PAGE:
Pretty much everyone struggles with mental health at one point or another.

It’s easy to think that certain issues, like depression, only affect women and not men, or only affect white people and not people of color, but that just isn’t true.

There’s more that unites us than divides us, and mental health is one of those things.

Depression doesn’t discriminate, it can hit anyone of any race, gender, or background.

Here, 10 black women and men talk candidly about their own depression.

1. Depression can have many causes

In the age of Black Lives Matter, I can only imagine how difficult this must be.

I wake every morning now with anxiety to drive to work because I fear the police. Including the ones I work with daily. #blackmantruth

Image credit: Whisper

2. It’s one more thing on top of everything else

Life was already hard enough, and depression just makes it harder.

It's so hard being a black girl with depression, social anxiety, and PTSD. It makes finding friends and trying to find romance even harder. Especially in college.

Image credit: Whisper

3. Even your own family deny it’s a thing

It’s culturally not accepted yet, which is dangerous.

My parents say that black kids can't be depressed because it's a white people thing. Little do they know I have considered s**cide and I was depressed at the time.

Image credit: Whisper

4. Your family may not be there when you need them most

We have to break down these false assumptions.

Being in a black family while having a mental issue is awful. They don't believe that mental health problems exist and I'm just so depressed.

Image credit: Whisper

5. The worst is when they blame YOU

No one should ever be blamed for struggling with mental health.

My father just insinuated that it's my own fault I'm depressed because I don't listen to him about school, responsibilities, and how to live as a black man.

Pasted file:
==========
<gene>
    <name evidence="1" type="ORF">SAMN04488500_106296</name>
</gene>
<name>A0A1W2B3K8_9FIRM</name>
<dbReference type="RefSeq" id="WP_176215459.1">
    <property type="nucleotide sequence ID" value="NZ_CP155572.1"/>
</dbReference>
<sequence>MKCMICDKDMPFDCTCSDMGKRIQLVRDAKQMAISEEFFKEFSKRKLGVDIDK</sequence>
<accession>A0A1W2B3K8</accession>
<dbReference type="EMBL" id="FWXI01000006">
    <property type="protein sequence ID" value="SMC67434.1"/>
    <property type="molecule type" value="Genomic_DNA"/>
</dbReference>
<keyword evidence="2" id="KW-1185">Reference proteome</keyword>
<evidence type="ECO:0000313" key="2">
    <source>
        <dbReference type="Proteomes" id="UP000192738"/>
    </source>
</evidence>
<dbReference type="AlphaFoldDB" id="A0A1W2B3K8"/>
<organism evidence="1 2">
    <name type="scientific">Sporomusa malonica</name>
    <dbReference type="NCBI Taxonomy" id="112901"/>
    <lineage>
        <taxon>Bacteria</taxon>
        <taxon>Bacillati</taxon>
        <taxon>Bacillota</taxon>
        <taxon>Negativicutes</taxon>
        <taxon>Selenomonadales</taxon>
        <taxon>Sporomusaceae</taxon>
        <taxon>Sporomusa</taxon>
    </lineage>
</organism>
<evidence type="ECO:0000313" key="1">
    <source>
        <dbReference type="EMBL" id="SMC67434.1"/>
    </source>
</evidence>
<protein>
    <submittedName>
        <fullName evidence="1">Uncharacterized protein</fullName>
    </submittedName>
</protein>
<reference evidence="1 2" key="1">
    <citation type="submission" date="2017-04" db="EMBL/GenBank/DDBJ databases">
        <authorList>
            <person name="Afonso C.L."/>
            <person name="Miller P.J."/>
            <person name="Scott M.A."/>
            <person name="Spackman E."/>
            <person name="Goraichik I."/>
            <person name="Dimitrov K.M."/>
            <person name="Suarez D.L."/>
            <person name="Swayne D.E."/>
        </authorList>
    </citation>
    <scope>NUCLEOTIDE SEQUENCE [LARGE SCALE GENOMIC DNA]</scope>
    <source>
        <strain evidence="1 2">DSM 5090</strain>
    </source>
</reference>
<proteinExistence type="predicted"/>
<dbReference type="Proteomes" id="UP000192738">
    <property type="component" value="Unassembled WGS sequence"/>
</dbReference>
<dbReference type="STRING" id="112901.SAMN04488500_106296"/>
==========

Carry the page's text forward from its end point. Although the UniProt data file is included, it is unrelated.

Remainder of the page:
Image credit: Whisper

6. Everything feels wrong and it’s terribly lonely

It can be so hard to find acceptance and validation.

I'm a black female with depression, asperger's, and an underbite. I feel like everything about me is wrong and unacceptable. I want to find love, but it seems like I'm not even eligible.

Image credit: Whisper

7. You don’t fit into the stereotype that is expected

And when people expect you to be something that you’re not, it compounds EVERYTHING.

I'm a black woman and I'm not confident, loud, or sassy. I'm insecure, depressed, and awkward.

Image credit: Whisper

8. It’s a struggle to make your community accept you

I had no idea this was a misconception and it breaks my heart.

Every time I tell people I used to cut they act like I'm from another planet. I'm black, and mental illness isn't white exclusive.

Image credit: Whisper

9. Sometimes even therapists cross boundaries

I mean I hope permission was asked and granted…

Today in therapy, my therapist began playing with my hair. I guess she admires my coarse hair. Yes, I'm black!

Image credit: Whisper

10. Most of all, you need community support

I hope it becomes more accepted soon.

I wish mental health wasn't such a touchy subject in the black community.

Image credit: Whisper

Honestly, I had no idea that mental health issues were called into question for black people, even by the black community.

That’s the last thing a person needs when they’re in crisis.

If you or someone you know is experiencing a difficult time, you can call 1-800-950-NAMI to speak to someone at the National Alliance on Mental Health who can help.

I hope there’s a societal shift across all communities soon. Did you know it was such a problem? Share your thoughts in the comments.